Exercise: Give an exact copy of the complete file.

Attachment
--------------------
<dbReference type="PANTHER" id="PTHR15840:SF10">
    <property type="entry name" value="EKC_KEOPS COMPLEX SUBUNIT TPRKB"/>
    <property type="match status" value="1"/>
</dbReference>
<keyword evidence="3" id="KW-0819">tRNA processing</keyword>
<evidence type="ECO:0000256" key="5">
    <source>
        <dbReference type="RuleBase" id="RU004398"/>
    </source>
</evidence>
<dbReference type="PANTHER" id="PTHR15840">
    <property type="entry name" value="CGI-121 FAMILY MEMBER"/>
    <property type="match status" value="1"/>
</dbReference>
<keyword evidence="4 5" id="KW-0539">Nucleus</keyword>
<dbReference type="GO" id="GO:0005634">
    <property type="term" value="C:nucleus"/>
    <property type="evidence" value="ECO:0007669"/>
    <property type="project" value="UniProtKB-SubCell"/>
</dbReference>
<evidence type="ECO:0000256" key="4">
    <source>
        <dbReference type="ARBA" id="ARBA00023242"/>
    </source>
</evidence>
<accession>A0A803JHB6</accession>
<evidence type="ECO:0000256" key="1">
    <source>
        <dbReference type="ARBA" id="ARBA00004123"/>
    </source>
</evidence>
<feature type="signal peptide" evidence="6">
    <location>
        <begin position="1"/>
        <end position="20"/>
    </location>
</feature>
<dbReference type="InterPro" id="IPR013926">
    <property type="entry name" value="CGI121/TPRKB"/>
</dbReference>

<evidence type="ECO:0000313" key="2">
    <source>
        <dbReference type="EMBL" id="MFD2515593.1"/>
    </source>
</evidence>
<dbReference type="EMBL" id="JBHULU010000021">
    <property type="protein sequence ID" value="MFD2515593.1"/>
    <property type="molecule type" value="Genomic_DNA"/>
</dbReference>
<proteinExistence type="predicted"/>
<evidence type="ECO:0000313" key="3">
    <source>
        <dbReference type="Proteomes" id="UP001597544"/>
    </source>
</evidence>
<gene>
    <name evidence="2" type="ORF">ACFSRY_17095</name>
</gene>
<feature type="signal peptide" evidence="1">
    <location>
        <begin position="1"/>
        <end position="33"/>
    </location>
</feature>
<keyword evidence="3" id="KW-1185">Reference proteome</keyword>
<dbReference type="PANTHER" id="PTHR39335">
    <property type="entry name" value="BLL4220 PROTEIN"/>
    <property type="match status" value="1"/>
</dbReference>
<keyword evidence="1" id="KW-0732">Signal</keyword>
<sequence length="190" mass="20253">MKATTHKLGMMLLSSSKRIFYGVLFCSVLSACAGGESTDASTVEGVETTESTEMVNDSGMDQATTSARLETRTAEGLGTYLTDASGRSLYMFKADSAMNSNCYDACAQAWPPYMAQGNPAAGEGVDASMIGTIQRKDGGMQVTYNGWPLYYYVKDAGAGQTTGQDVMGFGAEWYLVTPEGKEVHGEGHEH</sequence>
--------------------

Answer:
<dbReference type="PANTHER" id="PTHR15840:SF10">
    <property type="entry name" value="EKC_KEOPS COMPLEX SUBUNIT TPRKB"/>
    <property type="match status" value="1"/>
</dbReference>
<keyword evidence="3" id="KW-0819">tRNA processing</keyword>
<evidence type="ECO:0000256" key="5">
    <source>
        <dbReference type="RuleBase" id="RU004398"/>
    </source>
</evidence>
<dbReference type="PANTHER" id="PTHR15840">
    <property type="entry name" value="CGI-121 FAMILY MEMBER"/>
    <property type="match status" value="1"/>
</dbReference>
<keyword evidence="4 5" id="KW-0539">Nucleus</keyword>
<dbReference type="GO" id="GO:0005634">
    <property type="term" value="C:nucleus"/>
    <property type="evidence" value="ECO:0007669"/>
    <property type="project" value="UniProtKB-SubCell"/>
</dbReference>
<evidence type="ECO:0000256" key="4">
    <source>
        <dbReference type="ARBA" id="ARBA00023242"/>
    </source>
</evidence>
<accession>A0A803JHB6</accession>
<evidence type="ECO:0000256" key="1">
    <source>
        <dbReference type="ARBA" id="ARBA00004123"/>
    </source>
</evidence>
<feature type="signal peptide" evidence="6">
    <location>
        <begin position="1"/>
        <end position="20"/>
    </location>
</feature>
<dbReference type="InterPro" id="IPR013926">
    <property type="entry name" value="CGI121/TPRKB"/>
</dbReference>

<evidence type="ECO:0000313" key="2">
    <source>
        <dbReference type="EMBL" id="MFD2515593.1"/>
    </source>
</evidence>
<dbReference type="EMBL" id="JBHULU010000021">
    <property type="protein sequence ID" value="MFD2515593.1"/>
    <property type="molecule type" value="Genomic_DNA"/>
</dbReference>
<proteinExistence type="predicted"/>
<evidence type="ECO:0000313" key="3">
    <source>
        <dbReference type="Proteomes" id="UP001597544"/>
    </source>
</evidence>
<gene>
    <name evidence="2" type="ORF">ACFSRY_17095</name>
</gene>
<feature type="signal peptide" evidence="1">
    <location>
        <begin position="1"/>
        <end position="33"/>
    </location>
</feature>
<keyword evidence="3" id="KW-1185">Reference proteome</keyword>
<dbReference type="PANTHER" id="PTHR39335">
    <property type="entry name" value="BLL4220 PROTEIN"/>
    <property type="match status" value="1"/>
</dbReference>
<keyword evidence="1" id="KW-0732">Signal</keyword>
<sequence length="190" mass="20253">MKATTHKLGMMLLSSSKRIFYGVLFCSVLSACAGGESTDASTVEGVETTESTEMVNDSGMDQATTSARLETRTAEGLGTYLTDASGRSLYMFKADSAMNSNCYDACAQAWPPYMAQGNPAAGEGVDASMIGTIQRKDGGMQVTYNGWPLYYYVKDAGAGQTTGQDVMGFGAEWYLVTPEGKEVHGEGHEH</sequence>